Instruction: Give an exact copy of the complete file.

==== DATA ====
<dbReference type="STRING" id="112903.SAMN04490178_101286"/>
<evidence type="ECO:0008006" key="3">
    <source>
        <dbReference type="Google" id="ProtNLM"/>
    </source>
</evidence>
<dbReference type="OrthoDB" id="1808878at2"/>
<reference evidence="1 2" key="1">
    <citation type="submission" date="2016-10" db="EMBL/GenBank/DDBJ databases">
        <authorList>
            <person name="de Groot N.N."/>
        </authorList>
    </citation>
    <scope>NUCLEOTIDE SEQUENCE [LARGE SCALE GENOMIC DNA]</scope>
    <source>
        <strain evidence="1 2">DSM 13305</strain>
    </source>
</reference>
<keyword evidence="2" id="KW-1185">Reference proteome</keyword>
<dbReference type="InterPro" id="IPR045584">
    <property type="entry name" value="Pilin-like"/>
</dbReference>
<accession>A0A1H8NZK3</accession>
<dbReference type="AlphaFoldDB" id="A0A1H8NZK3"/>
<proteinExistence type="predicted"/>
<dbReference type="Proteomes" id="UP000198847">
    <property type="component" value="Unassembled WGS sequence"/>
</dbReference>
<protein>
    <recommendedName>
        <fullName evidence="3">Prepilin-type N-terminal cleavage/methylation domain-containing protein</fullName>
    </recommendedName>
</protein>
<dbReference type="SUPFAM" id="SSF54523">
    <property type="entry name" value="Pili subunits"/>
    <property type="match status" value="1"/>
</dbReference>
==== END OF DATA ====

<dbReference type="STRING" id="112903.SAMN04490178_101286"/>
<evidence type="ECO:0008006" key="3">
    <source>
        <dbReference type="Google" id="ProtNLM"/>
    </source>
</evidence>
<dbReference type="OrthoDB" id="1808878at2"/>
<reference evidence="1 2" key="1">
    <citation type="submission" date="2016-10" db="EMBL/GenBank/DDBJ databases">
        <authorList>
            <person name="de Groot N.N."/>
        </authorList>
    </citation>
    <scope>NUCLEOTIDE SEQUENCE [LARGE SCALE GENOMIC DNA]</scope>
    <source>
        <strain evidence="1 2">DSM 13305</strain>
    </source>
</reference>
<keyword evidence="2" id="KW-1185">Reference proteome</keyword>
<dbReference type="InterPro" id="IPR045584">
    <property type="entry name" value="Pilin-like"/>
</dbReference>
<accession>A0A1H8NZK3</accession>
<dbReference type="AlphaFoldDB" id="A0A1H8NZK3"/>
<proteinExistence type="predicted"/>
<dbReference type="Proteomes" id="UP000198847">
    <property type="component" value="Unassembled WGS sequence"/>
</dbReference>
<protein>
    <recommendedName>
        <fullName evidence="3">Prepilin-type N-terminal cleavage/methylation domain-containing protein</fullName>
    </recommendedName>
</protein>
<dbReference type="SUPFAM" id="SSF54523">
    <property type="entry name" value="Pili subunits"/>
    <property type="match status" value="1"/>
</dbReference>